About 4:00 P.M. on August 7, the detachment reached the mouth of the Yellowstone. From the remnants of a note once attached to a piece of elk horn, they learned Clark had arrived there on the 3d but had drifted on, looking for buffalo and, if possible, freedom from mosquitos. Unhurried now that he knew where Clark was, Lewis halted his little fleet a short distance below the river junction to repair the dugouts and let the men, who were nearly naked, make clothes out of deerskin. Then on they went until midday, August 11, when they spotted a herd of elk in a willow thicket on an island.
Landing, several of the men scattered out for a little shooting. Lewis, dressed like the others in buckskin, went with them. He had killed one elk in the brush and was pursuing another he had wounded when a bullet slammed into his left buttock. The lead ball passed completely through without striking a bone, grazed a deep groove across the right buttock, and lodged in his trousers. He yelled at Pierre Cruzatte, from whom he had recently separated, got no answer, remembered the Blackfeet, and jumped to the conclusion that Indians were lurking in the willows. He stumbled to the pirogue. Gathering as many men as he could, he prepared to comb the thicket. Then shock and pain and the blood running down his legs made him give up.
His men found no Indians. They did find Pierre Cruzatte, who admitted, with great trepidation, that he may have fired the shot. Satisfied that the accident did not deserve punishment even on the grounds of carelessness, Lewis let the matter drop and with Sergeant Gass's help turned to the torturous process of dressing the multiple wounds.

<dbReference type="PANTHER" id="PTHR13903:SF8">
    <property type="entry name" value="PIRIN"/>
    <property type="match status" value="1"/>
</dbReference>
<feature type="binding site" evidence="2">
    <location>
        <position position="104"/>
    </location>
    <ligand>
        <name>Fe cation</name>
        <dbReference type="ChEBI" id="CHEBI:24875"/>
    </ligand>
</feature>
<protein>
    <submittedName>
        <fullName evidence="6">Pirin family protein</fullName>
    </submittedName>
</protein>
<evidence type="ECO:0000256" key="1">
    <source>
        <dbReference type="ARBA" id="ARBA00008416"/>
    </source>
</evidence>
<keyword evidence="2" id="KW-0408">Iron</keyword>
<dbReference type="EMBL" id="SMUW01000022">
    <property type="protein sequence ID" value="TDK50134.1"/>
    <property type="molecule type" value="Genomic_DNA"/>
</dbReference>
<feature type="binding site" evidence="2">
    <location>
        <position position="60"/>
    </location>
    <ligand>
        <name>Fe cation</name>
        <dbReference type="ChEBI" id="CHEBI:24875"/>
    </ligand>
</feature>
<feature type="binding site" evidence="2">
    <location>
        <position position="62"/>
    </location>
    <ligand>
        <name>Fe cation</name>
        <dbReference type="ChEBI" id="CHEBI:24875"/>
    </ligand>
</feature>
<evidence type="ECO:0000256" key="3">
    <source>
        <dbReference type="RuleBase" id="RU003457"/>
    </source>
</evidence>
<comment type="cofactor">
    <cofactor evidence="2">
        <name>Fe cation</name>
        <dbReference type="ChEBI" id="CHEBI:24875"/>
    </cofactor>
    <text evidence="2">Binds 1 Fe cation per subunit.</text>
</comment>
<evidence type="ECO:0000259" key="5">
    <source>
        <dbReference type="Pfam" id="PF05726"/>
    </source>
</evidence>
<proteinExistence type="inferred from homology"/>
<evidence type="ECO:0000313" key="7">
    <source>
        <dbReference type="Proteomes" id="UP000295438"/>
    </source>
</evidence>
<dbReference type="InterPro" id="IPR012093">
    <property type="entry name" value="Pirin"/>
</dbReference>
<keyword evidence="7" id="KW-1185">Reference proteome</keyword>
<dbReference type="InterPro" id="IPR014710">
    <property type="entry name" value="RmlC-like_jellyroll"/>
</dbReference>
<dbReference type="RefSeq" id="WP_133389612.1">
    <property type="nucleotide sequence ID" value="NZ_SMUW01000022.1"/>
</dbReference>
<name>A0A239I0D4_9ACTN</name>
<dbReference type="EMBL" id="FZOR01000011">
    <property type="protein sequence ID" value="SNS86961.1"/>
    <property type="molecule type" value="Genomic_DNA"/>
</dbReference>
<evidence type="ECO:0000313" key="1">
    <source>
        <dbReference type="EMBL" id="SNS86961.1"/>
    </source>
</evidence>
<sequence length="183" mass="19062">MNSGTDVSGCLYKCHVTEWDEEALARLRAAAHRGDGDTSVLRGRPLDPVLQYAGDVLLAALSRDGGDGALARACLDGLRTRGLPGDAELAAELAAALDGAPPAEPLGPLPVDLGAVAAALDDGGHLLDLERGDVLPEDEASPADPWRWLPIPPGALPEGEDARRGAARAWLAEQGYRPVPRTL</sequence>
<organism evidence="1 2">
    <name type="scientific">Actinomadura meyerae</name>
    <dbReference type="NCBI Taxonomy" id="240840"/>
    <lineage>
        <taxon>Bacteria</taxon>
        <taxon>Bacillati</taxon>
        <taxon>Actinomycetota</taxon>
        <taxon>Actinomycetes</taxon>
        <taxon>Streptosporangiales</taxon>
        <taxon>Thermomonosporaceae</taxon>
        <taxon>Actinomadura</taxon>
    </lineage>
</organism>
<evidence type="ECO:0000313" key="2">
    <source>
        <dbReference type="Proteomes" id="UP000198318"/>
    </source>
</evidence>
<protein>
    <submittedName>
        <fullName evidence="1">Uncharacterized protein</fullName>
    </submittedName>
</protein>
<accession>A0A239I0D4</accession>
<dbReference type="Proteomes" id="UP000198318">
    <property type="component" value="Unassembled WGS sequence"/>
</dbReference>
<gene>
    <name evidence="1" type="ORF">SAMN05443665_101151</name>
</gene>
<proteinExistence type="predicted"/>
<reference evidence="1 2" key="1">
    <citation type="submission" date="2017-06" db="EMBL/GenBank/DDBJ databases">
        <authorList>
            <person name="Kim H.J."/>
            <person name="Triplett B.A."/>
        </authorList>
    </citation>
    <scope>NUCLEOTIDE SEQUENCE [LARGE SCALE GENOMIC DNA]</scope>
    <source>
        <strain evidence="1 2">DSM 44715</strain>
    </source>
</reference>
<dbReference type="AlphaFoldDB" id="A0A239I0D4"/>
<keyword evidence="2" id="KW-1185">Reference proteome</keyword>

Pain and fever kept him awake most of the night. Nevertheless, when the bowman of the pirogue spotted a riverside camp at eight o'clock the next morning, Lewis insisted on pulling over and interviewing the two trappers who stepped to the shore to wave at them. They were Joseph Dickson and Forest Hancock, residents of Illinois—the first American trappers to penetrate that high up the river and the first white men the Corps had seen since leaving the Mandan towns. "I pointed out to them," Lewis wrote later while lying on his stomach, "the places [on the Missouri] where the beaver most abounded." During the talk Collins and Colter, who had been separated from the main company for several days while hunting, reappeared with tales of having killed thirteen deer and five elk—and with the skins of thirty-one beaver. Excited by what they had seen and heard, Dickson and Hancock decided to return to the Mandan towns with the explorers and persuade one of the French-Canadian voyageurs who lived nearby to help them reach the fabulous fur grounds at the head of the river. 
At one o'clock that same day the fleet overtook Clark's party. Once more the crews banged away at the sky with their rifles, "being rejoiced to meet all together again," Ordway wrote. Lewis was not in sight, however, and Clark was alarmed until he found his friend stretched out stomach down in the white pirogue and heard his wan assurance that he would soon he on his feet once more. To speed the process Clark took over the painful task of dressing the wounds. Before long and still lying on his stomach most of the time, Lewis began trying to turn his abbreviated field notes into finished copy for his journal. The task proved too demanding and he quit—but not before he performed a last botanical duty by describing in detail the stem, leaf shapes, blossoms, and berries of "a singular cherry" Clark discovered and brought to show him. 
From then on, as far as we know, the chore of keeping the trip diary was entirely Clark's once again. He added the new copy without a break to what he had already written about his detachment's adventures and misadventures since parting from Lewis's group at Traveler's Rest.